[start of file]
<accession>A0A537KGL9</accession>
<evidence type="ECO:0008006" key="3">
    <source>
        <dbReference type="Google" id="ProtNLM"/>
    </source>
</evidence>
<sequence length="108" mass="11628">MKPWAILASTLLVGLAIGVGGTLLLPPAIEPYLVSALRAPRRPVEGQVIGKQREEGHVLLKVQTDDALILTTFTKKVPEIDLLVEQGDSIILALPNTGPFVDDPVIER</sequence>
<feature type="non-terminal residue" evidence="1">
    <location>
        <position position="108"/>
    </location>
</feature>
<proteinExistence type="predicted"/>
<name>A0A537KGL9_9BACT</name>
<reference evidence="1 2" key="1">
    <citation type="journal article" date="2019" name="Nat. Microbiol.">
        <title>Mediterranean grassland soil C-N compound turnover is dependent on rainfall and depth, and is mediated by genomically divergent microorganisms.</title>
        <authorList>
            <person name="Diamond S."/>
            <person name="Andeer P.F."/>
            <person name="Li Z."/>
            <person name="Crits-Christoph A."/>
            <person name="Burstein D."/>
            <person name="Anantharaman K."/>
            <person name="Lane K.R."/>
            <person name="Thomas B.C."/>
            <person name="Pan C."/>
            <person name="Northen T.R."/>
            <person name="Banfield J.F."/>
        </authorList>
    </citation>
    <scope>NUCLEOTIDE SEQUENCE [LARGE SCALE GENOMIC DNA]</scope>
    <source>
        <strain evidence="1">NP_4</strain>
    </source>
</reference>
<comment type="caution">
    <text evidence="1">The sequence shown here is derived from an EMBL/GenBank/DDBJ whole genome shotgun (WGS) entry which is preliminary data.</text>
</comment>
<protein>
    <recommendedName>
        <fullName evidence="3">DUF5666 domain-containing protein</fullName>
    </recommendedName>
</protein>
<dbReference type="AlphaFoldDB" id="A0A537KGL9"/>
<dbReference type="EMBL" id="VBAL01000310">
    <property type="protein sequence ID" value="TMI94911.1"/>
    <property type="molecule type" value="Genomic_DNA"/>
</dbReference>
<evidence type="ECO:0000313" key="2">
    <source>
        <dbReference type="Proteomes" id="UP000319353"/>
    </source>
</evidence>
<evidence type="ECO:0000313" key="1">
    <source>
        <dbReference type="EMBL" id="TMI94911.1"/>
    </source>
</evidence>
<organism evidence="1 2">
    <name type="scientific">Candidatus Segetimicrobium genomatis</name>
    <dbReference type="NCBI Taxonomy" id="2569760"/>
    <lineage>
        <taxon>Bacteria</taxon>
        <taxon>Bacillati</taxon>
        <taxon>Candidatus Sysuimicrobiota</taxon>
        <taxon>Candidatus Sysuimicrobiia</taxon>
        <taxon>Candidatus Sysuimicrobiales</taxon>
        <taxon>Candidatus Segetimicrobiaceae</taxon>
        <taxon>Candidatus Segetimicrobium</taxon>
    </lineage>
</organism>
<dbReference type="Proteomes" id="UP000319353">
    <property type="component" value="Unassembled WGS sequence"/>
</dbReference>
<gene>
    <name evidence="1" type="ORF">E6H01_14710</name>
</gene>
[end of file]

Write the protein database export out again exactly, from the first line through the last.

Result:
<accession>A0A537KGL9</accession>
<evidence type="ECO:0008006" key="3">
    <source>
        <dbReference type="Google" id="ProtNLM"/>
    </source>
</evidence>
<sequence length="108" mass="11628">MKPWAILASTLLVGLAIGVGGTLLLPPAIEPYLVSALRAPRRPVEGQVIGKQREEGHVLLKVQTDDALILTTFTKKVPEIDLLVEQGDSIILALPNTGPFVDDPVIER</sequence>
<feature type="non-terminal residue" evidence="1">
    <location>
        <position position="108"/>
    </location>
</feature>
<proteinExistence type="predicted"/>
<name>A0A537KGL9_9BACT</name>
<reference evidence="1 2" key="1">
    <citation type="journal article" date="2019" name="Nat. Microbiol.">
        <title>Mediterranean grassland soil C-N compound turnover is dependent on rainfall and depth, and is mediated by genomically divergent microorganisms.</title>
        <authorList>
            <person name="Diamond S."/>
            <person name="Andeer P.F."/>
            <person name="Li Z."/>
            <person name="Crits-Christoph A."/>
            <person name="Burstein D."/>
            <person name="Anantharaman K."/>
            <person name="Lane K.R."/>
            <person name="Thomas B.C."/>
            <person name="Pan C."/>
            <person name="Northen T.R."/>
            <person name="Banfield J.F."/>
        </authorList>
    </citation>
    <scope>NUCLEOTIDE SEQUENCE [LARGE SCALE GENOMIC DNA]</scope>
    <source>
        <strain evidence="1">NP_4</strain>
    </source>
</reference>
<comment type="caution">
    <text evidence="1">The sequence shown here is derived from an EMBL/GenBank/DDBJ whole genome shotgun (WGS) entry which is preliminary data.</text>
</comment>
<protein>
    <recommendedName>
        <fullName evidence="3">DUF5666 domain-containing protein</fullName>
    </recommendedName>
</protein>
<dbReference type="AlphaFoldDB" id="A0A537KGL9"/>
<dbReference type="EMBL" id="VBAL01000310">
    <property type="protein sequence ID" value="TMI94911.1"/>
    <property type="molecule type" value="Genomic_DNA"/>
</dbReference>
<evidence type="ECO:0000313" key="2">
    <source>
        <dbReference type="Proteomes" id="UP000319353"/>
    </source>
</evidence>
<evidence type="ECO:0000313" key="1">
    <source>
        <dbReference type="EMBL" id="TMI94911.1"/>
    </source>
</evidence>
<organism evidence="1 2">
    <name type="scientific">Candidatus Segetimicrobium genomatis</name>
    <dbReference type="NCBI Taxonomy" id="2569760"/>
    <lineage>
        <taxon>Bacteria</taxon>
        <taxon>Bacillati</taxon>
        <taxon>Candidatus Sysuimicrobiota</taxon>
        <taxon>Candidatus Sysuimicrobiia</taxon>
        <taxon>Candidatus Sysuimicrobiales</taxon>
        <taxon>Candidatus Segetimicrobiaceae</taxon>
        <taxon>Candidatus Segetimicrobium</taxon>
    </lineage>
</organism>
<dbReference type="Proteomes" id="UP000319353">
    <property type="component" value="Unassembled WGS sequence"/>
</dbReference>
<gene>
    <name evidence="1" type="ORF">E6H01_14710</name>
</gene>